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While I understand that it's not an absolutely fantastic album (like all of Radiohead's other offerings), I don't understand why it doesn't appear on the top 3000, or even just bubbling under; I've seen it in several lists, including in the top 40 albums of 1993 on an NME list, and one of the best 200 of the past 25 years on a very recent Q Magazine list. The 3000th album on the list doesn't have as many listings, and they're not as high, so why isn't it included on the list? Thank you!
Maybe some of the lists you've seen are readers' lists, because Pablo Honey have been much more frequent in those. It really isn't included in many critics' lists.
Dunno if this helps, but according to Wikipedia, it has been on some lists. I don't know enough about your process to be sure they are eligible, but as far as I can tell, none of these are readers' polls.
NME: Ranked #35 in top 50 of 1993.
Classic Rock: Unranked in Top 200 albums of the 90s.
Metal Hammer: Unranked in Top 20 albums of 1993.
Blender: #82 in "100 Albums You Must Own"
Amazon: #26th in the Editors' list for "The 100 Greatest Debut Albums of All Time".
It also got favorable reviews from Allmusic, NME, Q, Amazon, Record Collector, Rolling Stone, Entertainment Weekly, and the BBC.
Also, "Lurgee" & "Blow Out" were in Q's "1010 Songs You Must Own".
I would also love to see Blur's Leisure get ranked. Like Pablo Honey, it is not brilliant, but it has good songs and is underrated due to the quality of the material that followed.
I also have another question, Henrik. It says in the Q&A section that 'best of's and other compilations aren't included on the list, which I generally agree with. However, 'Hatful Of Hollow' by The Smiths is included on the list, despite being a compilation of most of their early singles and b-sides, along with a John Peel session. While I think that such a compilation has a right to be included (especially considering its quality), it makes me wonder why 'Substance' by New Order, which is again not a 'best of' but a compilation of b-sides and singles, is omitted. Thanks again, and I see what you mean about reader lists, of which the Q list I read was indeed one, although then again, I think the lists Viguen supplied were probably pretty valid.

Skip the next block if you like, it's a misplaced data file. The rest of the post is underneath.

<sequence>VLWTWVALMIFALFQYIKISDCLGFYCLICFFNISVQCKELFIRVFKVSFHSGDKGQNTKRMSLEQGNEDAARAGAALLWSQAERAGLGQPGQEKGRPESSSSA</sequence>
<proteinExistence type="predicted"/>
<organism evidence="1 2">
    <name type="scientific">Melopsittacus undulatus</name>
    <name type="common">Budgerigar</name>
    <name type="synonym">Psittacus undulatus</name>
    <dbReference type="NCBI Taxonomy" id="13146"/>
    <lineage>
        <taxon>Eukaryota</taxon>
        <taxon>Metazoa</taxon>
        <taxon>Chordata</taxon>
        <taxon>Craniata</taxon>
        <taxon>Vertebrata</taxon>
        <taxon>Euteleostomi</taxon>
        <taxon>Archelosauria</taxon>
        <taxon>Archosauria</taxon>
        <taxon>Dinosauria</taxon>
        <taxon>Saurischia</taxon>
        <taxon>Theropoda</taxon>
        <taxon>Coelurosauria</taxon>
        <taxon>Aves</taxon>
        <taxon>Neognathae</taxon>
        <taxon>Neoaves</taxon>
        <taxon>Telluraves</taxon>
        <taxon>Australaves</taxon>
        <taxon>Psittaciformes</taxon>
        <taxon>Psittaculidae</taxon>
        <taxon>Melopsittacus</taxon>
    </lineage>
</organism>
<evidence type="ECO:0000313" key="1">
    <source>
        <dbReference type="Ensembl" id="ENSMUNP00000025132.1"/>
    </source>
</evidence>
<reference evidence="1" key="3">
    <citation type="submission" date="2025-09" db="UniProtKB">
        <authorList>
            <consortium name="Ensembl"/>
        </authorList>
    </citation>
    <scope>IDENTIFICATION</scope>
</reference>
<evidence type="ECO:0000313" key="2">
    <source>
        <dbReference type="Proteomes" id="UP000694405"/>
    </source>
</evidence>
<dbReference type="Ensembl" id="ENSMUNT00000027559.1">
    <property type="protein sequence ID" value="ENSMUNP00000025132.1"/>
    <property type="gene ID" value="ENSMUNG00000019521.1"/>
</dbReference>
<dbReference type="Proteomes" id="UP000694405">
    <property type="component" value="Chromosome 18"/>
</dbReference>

Yes,good point. Well,I guess it must come down to the critics lists - most critics must not have considered Substance a true album so never included it in their lists...
I thought that too, but it's 300 and something on Rolling Stones' Top 500 ever, which I assumed counted for quite a lot, but again, that might be a one-off or something.
Just because "Hatful of Hollow" combines live recordings with singles it's a compilation?
I try to stick to a rule that compilations are allowed if they consist of fairly recent material (i.e. recorded within the last 2-3 years) that's only been released on singles or EP's.
This applies to "Hatful of Hollow", but not Substance that kicks off with the original 1981 version of "Ceremony" if I'm not wrong.
Fair enough, that does make sense.
While we're on this topic, I wish your compilation rule would be adopted by The Cure. Japanese Whispers surely feels like an album to me, but it was ignored in the reissues because the band dubs it a compilation, despite the fact that every one of the songs dates from after Pornography.
Japanese Whispers is surely eligible, but the critics don't seem to like it.